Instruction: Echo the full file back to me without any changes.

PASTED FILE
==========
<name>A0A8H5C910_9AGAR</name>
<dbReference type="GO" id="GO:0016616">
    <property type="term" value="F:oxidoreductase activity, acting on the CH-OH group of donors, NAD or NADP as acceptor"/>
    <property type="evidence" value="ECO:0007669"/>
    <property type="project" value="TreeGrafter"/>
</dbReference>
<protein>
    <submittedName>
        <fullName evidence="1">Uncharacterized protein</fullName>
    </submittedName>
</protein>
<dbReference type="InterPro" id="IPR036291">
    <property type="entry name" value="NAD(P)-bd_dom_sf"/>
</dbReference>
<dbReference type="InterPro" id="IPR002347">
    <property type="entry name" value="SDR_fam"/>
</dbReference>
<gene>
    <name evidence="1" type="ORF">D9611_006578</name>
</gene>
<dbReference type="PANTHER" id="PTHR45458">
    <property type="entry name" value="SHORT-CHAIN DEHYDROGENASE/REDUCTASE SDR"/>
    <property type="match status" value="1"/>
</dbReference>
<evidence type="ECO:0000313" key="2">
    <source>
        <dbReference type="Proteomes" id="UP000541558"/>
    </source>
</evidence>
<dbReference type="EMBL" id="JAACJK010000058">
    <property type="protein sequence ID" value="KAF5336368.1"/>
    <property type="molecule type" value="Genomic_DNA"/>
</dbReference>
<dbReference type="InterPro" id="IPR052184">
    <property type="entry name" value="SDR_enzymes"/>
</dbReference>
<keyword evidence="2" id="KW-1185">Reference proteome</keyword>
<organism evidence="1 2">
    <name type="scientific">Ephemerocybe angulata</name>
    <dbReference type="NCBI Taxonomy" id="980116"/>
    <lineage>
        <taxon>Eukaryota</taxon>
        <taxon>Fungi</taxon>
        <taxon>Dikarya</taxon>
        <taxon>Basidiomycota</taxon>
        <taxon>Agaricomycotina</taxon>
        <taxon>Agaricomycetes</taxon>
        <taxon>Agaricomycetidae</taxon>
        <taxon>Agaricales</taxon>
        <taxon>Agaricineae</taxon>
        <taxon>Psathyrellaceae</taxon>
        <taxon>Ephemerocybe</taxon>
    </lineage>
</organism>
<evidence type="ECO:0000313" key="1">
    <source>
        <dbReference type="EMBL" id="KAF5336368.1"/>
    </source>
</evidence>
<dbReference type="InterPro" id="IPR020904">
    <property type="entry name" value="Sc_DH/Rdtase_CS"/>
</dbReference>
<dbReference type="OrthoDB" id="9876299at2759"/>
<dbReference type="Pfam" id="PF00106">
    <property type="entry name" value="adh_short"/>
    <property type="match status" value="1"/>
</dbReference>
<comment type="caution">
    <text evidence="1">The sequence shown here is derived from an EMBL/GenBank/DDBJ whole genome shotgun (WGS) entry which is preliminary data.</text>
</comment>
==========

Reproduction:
<name>A0A8H5C910_9AGAR</name>
<dbReference type="GO" id="GO:0016616">
    <property type="term" value="F:oxidoreductase activity, acting on the CH-OH group of donors, NAD or NADP as acceptor"/>
    <property type="evidence" value="ECO:0007669"/>
    <property type="project" value="TreeGrafter"/>
</dbReference>
<protein>
    <submittedName>
        <fullName evidence="1">Uncharacterized protein</fullName>
    </submittedName>
</protein>
<dbReference type="InterPro" id="IPR036291">
    <property type="entry name" value="NAD(P)-bd_dom_sf"/>
</dbReference>
<dbReference type="InterPro" id="IPR002347">
    <property type="entry name" value="SDR_fam"/>
</dbReference>
<gene>
    <name evidence="1" type="ORF">D9611_006578</name>
</gene>
<dbReference type="PANTHER" id="PTHR45458">
    <property type="entry name" value="SHORT-CHAIN DEHYDROGENASE/REDUCTASE SDR"/>
    <property type="match status" value="1"/>
</dbReference>
<evidence type="ECO:0000313" key="2">
    <source>
        <dbReference type="Proteomes" id="UP000541558"/>
    </source>
</evidence>
<dbReference type="EMBL" id="JAACJK010000058">
    <property type="protein sequence ID" value="KAF5336368.1"/>
    <property type="molecule type" value="Genomic_DNA"/>
</dbReference>
<dbReference type="InterPro" id="IPR052184">
    <property type="entry name" value="SDR_enzymes"/>
</dbReference>
<keyword evidence="2" id="KW-1185">Reference proteome</keyword>
<organism evidence="1 2">
    <name type="scientific">Ephemerocybe angulata</name>
    <dbReference type="NCBI Taxonomy" id="980116"/>
    <lineage>
        <taxon>Eukaryota</taxon>
        <taxon>Fungi</taxon>
        <taxon>Dikarya</taxon>
        <taxon>Basidiomycota</taxon>
        <taxon>Agaricomycotina</taxon>
        <taxon>Agaricomycetes</taxon>
        <taxon>Agaricomycetidae</taxon>
        <taxon>Agaricales</taxon>
        <taxon>Agaricineae</taxon>
        <taxon>Psathyrellaceae</taxon>
        <taxon>Ephemerocybe</taxon>
    </lineage>
</organism>
<evidence type="ECO:0000313" key="1">
    <source>
        <dbReference type="EMBL" id="KAF5336368.1"/>
    </source>
</evidence>
<dbReference type="InterPro" id="IPR020904">
    <property type="entry name" value="Sc_DH/Rdtase_CS"/>
</dbReference>
<dbReference type="OrthoDB" id="9876299at2759"/>
<dbReference type="Pfam" id="PF00106">
    <property type="entry name" value="adh_short"/>
    <property type="match status" value="1"/>
</dbReference>
<comment type="caution">
    <text evidence="1">The sequence shown here is derived from an EMBL/GenBank/DDBJ whole genome shotgun (WGS) entry which is preliminary data.</text>
</comment>